Over a career spanning five decades, Sidney Lumet specialised in taut, claustrophobic human dramas. But while the director's early works such as 12 Angry Men and Fail Safe were characterised by a decidedly theatrical aesthetic, the 70s saw him undertake a more expansive approach to filmmaking.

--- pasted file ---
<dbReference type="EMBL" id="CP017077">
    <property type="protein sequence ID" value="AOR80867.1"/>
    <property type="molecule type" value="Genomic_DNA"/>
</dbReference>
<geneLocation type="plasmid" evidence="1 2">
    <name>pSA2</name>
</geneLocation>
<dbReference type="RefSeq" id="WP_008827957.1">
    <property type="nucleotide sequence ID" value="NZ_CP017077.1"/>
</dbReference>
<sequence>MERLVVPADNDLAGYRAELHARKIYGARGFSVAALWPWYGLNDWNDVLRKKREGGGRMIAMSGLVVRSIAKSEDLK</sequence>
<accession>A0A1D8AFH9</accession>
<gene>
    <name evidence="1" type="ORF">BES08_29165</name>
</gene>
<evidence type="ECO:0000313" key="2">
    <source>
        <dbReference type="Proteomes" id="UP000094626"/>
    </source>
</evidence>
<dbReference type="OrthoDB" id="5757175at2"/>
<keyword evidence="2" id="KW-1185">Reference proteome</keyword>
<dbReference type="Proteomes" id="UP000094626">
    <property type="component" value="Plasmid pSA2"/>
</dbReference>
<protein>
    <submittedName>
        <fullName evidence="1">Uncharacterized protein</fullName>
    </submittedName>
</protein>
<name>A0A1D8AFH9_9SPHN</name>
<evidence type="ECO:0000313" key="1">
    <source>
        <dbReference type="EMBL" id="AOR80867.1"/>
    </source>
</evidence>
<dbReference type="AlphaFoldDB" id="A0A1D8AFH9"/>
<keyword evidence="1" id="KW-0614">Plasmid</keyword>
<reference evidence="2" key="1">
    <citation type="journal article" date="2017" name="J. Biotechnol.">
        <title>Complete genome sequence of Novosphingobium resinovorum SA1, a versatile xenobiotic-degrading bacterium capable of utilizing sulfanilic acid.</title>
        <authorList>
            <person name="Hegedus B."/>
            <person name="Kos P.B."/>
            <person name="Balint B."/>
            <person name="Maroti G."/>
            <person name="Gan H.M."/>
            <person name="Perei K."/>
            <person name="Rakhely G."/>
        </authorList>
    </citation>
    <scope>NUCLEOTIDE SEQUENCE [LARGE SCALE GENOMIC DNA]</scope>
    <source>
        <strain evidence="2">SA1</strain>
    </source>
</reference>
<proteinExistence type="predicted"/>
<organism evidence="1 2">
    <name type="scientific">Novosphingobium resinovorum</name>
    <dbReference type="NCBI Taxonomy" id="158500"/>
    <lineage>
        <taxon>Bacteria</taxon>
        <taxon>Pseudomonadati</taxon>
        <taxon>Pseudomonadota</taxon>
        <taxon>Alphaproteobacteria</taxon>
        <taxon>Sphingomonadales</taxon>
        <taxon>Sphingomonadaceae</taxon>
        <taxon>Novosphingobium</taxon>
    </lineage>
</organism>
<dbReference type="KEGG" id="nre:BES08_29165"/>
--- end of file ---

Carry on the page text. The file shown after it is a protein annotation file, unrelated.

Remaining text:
Adapted by John Hopkins from his stage play This Story of Yours, The Offence is one of Lumet's most uneven offerings, awkwardly bridging the two phases of his career. It presents audiences with an overwhelmingly bleak rumination on evil, as Sean Connery's hard-boiled police detective beats a suspected child molester to death and is forced to confront his own inner darkness. Scenes in which the star's obsessive, bruised machismo is shown languishing within an austere vision of Britain are hugely effective, but lengthy dialogues with Trevor Howard and Vivian Merchant lack naturalism. Bordering on stagey melodrama, they distract from what's otherwise an ambiguous delight. [Lewis Porteous]